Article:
Adopting transfer learning for neuroimaging: a comparative analysis with a custom 3D convolution neural network model.

Soliman A, Chang JR, Etminani K, Byttner S, Davidsson A, Martínez-Sanchis B, Camacho V, Bauckneht M, Stegeran R, Ressner M, Agudelo-Cifuentes M, Chincarini A, Brendel M, Rominger A, Bruffaerts R, Vandenberghe R, Kramberger MG, Trost M, Nicastro N, Frisoni GB, Lemstra AW, Berckel BNMV, Pilotto A, Padovani A, Morbelli S, Aarsland D, Nobili F, Garibotto V, Alzheimer’s Disease Neuroimaging Initiative , Ochoa-Figueroa M

BMC Med Inform Decis Mak 22 (Suppl 6) 318 [2022-12-07; online 2022-12-07]

In recent years, neuroimaging with deep learning (DL) algorithms have made remarkable advances in the diagnosis of neurodegenerative disorders. However, applying DL in different medical domains is usually challenged by lack of labeled data. To address this challenge, transfer learning (TL) has been applied to use state-of-the-art convolution neural networks pre-trained on natural images. Yet, there are differences in characteristics between medical and natural images, also image classification and targeted medical diagnosis tasks. The purpose of this study is to investigate the performance of specialized and TL in the classification of neurodegenerative disorders using 3D volumes of 18F-FDG-PET brain scans. Results show that TL models are suboptimal for classification of neurodegenerative disorders, especially when the objective is to separate more than two disorders. Additionally, specialized CNN model provides better interpretations of predicted diagnosis. TL can indeed lead to superior performance on binary classification in timely and data efficient manner, yet for detecting more than a single disorder, TL models do not perform well. Additionally, custom 3D model performs comparably to TL models for binary classification, and interestingly perform better for diagnosis of multiple disorders. The results confirm the superiority of the custom 3D-CNN in providing better explainable model compared to TL adopted ones.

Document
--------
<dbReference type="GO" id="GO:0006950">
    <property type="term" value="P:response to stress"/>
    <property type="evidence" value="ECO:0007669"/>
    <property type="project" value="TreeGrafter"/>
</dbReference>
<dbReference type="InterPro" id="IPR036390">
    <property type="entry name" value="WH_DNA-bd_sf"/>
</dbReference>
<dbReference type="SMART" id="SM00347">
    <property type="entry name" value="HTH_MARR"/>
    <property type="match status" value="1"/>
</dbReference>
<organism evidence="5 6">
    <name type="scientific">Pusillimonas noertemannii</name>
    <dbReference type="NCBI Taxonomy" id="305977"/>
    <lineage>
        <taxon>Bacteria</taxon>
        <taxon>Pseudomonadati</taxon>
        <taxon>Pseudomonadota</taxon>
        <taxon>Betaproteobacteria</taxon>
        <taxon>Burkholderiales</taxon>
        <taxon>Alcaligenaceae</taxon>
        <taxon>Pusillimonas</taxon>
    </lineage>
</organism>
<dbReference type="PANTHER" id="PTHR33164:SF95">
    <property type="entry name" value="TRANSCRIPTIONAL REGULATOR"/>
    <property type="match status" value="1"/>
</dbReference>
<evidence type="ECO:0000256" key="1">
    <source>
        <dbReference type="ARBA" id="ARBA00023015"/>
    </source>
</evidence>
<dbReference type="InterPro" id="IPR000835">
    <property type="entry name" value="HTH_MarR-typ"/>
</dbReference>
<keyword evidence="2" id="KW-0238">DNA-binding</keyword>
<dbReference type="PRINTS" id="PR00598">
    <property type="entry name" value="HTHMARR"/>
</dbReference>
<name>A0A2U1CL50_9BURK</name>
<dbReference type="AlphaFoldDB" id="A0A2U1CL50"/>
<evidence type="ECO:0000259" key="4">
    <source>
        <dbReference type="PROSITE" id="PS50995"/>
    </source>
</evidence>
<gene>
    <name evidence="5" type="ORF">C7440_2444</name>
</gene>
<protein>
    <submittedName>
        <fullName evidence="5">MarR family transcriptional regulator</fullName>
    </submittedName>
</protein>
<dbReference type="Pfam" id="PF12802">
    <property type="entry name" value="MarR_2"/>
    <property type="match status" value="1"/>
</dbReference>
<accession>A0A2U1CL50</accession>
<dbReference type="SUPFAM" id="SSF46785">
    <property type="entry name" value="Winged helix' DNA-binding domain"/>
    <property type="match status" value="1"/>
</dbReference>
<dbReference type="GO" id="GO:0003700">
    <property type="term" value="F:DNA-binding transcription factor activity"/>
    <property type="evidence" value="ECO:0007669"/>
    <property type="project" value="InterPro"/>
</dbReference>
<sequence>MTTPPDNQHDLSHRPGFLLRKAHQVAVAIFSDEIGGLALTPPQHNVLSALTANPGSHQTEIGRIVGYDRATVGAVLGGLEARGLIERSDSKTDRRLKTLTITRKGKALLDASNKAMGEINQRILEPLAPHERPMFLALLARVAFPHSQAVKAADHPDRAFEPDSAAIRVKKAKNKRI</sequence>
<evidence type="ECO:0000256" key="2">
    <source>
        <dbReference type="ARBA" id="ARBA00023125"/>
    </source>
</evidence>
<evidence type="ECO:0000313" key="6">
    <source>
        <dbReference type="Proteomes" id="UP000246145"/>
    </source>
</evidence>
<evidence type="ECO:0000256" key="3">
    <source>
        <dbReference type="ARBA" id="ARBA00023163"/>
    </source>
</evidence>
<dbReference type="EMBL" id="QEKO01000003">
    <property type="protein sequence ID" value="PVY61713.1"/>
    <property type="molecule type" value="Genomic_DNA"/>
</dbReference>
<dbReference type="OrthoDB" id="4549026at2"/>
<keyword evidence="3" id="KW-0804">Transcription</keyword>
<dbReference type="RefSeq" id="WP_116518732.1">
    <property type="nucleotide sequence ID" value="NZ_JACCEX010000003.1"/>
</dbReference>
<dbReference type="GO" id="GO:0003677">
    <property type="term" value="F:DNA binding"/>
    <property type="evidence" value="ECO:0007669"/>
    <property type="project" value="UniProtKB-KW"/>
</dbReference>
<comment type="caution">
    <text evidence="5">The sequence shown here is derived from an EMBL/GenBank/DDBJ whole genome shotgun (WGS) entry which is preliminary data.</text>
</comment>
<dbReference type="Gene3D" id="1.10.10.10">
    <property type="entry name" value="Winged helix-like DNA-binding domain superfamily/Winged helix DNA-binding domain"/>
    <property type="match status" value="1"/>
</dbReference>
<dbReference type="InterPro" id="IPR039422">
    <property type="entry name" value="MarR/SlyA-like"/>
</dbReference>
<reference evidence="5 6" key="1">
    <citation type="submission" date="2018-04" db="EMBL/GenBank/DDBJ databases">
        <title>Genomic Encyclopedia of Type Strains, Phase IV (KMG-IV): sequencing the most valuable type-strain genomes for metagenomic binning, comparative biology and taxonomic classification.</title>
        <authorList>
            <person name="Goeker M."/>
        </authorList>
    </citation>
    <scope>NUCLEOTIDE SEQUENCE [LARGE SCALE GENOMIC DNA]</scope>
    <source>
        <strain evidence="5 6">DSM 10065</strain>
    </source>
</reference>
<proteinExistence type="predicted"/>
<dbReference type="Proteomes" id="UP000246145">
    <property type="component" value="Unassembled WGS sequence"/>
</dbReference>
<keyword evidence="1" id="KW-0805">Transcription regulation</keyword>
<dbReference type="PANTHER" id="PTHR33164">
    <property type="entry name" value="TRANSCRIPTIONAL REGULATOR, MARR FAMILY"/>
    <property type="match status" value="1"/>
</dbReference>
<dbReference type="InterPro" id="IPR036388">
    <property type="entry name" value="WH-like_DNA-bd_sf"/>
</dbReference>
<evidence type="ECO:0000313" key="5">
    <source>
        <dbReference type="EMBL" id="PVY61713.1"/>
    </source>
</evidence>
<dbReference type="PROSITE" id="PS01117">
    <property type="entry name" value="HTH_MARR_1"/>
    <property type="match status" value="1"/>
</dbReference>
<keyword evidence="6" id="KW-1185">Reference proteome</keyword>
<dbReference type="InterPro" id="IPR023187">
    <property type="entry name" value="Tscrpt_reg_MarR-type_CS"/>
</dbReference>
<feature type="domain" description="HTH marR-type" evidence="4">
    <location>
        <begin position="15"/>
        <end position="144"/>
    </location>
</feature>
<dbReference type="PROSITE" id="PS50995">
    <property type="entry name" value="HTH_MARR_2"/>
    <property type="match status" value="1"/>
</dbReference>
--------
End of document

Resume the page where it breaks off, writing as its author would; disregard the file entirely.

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PubMed 36476613

DOI 10.1186/s12911-022-02054-7

Crossref 10.1186/s12911-022-02054-7

pmc: PMC9727842
pii: 10.1186/s12911-022-02054-7

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